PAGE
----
Typically, if a user's operating system prevents the display of a certain language, users are not able to edit documents in that language. However, in the case of Asian documents, even though users can display documents, they might not be able to edit them without a special editing interface.

Input of Asian characters requires an Input Method Editor (IME). The Microsoft Office XP Multilingual User Interface Pack provides IMEs for Japanese, Korean, Simplified Chinese, and Traditional Chinese. The IMEs allow users to edit Asian text in Office applications, regardless of the language version of their operating system. Microsoft Office XP Proofing Tools also includes Input Method Editors.

Limitations for entering content in Outlook in other languages

There are two main types of content that users can type in Outlook: plain text and rich text. Text typed in a plain text area cannot be saved and retrieved in a language that is not supported by the default code page set on the user's computer. For example, text entered in most fields in a Contact entry (such as the contact name or telephone number) are plain text. They cannot have special formatting (for instance, bold or italics), and they cannot be saved and retrieved in a language that is not supported by the default code page.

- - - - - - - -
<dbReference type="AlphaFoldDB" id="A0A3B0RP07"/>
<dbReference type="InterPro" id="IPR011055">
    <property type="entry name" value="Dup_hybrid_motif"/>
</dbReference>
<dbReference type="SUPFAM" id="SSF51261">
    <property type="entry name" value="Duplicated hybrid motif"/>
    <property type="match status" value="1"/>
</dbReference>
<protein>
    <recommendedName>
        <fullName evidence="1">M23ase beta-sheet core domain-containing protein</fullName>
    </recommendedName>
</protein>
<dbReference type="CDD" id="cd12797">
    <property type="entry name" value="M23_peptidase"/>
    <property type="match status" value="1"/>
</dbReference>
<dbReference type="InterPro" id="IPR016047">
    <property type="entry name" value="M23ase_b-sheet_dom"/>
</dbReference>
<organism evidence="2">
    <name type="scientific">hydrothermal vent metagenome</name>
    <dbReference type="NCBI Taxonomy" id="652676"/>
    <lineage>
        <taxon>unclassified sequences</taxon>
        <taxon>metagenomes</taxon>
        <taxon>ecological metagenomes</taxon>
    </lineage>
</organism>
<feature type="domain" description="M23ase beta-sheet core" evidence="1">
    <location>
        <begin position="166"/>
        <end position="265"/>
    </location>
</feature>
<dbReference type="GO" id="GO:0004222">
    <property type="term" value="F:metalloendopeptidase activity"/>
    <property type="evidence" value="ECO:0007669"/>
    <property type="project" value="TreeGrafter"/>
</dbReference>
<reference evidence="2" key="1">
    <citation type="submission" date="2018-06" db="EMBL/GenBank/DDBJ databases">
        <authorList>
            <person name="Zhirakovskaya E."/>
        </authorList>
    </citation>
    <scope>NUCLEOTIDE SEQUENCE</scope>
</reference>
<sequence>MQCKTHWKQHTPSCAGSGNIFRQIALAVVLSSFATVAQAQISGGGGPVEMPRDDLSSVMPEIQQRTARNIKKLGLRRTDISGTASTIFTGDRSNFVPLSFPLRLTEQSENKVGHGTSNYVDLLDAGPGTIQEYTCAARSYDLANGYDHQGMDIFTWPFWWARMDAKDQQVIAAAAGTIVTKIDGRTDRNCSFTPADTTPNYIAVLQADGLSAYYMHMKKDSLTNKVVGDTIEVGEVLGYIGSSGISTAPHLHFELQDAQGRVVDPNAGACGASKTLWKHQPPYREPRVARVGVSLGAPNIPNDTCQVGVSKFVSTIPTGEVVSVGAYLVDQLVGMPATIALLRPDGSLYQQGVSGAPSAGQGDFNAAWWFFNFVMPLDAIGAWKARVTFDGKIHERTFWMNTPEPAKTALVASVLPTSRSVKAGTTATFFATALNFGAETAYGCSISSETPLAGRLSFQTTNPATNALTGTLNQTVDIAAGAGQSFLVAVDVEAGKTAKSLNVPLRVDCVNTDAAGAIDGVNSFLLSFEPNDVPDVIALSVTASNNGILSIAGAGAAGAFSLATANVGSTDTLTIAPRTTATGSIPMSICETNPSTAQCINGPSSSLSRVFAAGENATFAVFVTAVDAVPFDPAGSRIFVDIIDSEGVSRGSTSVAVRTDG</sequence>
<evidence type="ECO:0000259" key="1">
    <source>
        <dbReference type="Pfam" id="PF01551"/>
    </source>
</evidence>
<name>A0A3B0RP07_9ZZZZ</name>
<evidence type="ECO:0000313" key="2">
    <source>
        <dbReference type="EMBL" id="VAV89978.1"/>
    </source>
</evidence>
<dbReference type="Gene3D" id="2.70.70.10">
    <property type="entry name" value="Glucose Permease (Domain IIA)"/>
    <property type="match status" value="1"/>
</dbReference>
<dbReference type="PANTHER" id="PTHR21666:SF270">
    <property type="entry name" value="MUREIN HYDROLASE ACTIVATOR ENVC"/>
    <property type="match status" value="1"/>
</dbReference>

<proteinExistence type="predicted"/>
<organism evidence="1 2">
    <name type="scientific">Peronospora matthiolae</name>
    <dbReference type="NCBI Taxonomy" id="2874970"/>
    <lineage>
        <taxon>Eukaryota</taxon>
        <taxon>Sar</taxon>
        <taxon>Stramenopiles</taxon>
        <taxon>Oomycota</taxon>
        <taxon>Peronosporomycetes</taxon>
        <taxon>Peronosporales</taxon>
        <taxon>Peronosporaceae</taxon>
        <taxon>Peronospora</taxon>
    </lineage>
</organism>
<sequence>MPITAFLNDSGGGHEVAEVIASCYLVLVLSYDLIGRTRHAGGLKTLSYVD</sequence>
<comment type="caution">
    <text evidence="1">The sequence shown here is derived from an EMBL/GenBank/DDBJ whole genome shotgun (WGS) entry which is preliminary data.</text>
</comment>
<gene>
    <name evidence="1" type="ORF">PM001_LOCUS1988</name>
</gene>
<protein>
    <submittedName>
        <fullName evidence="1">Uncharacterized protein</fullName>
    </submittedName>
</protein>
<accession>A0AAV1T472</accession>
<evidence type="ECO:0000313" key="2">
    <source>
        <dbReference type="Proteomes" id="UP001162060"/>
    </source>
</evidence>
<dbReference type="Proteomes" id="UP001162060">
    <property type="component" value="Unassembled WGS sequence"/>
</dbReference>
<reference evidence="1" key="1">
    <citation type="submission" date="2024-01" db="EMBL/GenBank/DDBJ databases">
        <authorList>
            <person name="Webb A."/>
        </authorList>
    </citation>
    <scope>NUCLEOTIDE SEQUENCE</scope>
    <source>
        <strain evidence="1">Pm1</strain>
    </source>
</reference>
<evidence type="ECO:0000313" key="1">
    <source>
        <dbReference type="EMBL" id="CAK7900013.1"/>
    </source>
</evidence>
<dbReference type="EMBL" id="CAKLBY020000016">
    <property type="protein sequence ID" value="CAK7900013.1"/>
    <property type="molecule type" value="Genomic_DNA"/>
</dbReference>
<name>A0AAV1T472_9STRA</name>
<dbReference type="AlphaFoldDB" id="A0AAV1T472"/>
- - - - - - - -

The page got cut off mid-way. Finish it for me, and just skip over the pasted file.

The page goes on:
Other text-entry areas support rich text – for example, the message body of an e-mail message. Rich text support is provided in several ways (for instance, by using RTF or HTML), and supports formatting, links, and so on. Rich text areas also support text entry and retrieval for languages that are not supported by the default code page on the user's computer.

Adding international support to Windows 98 and Windows Me

If your international organization includes Windows 98 or Windows Me users who work with Office XP documents in several languages, you can add international capabilities to the operating system. Adding multilingual support allows users to display foreign language characters that Windows 98 and Windows Me do not otherwise support, and adding keyboard support allows users to input characters not found on the U.S. keyboard.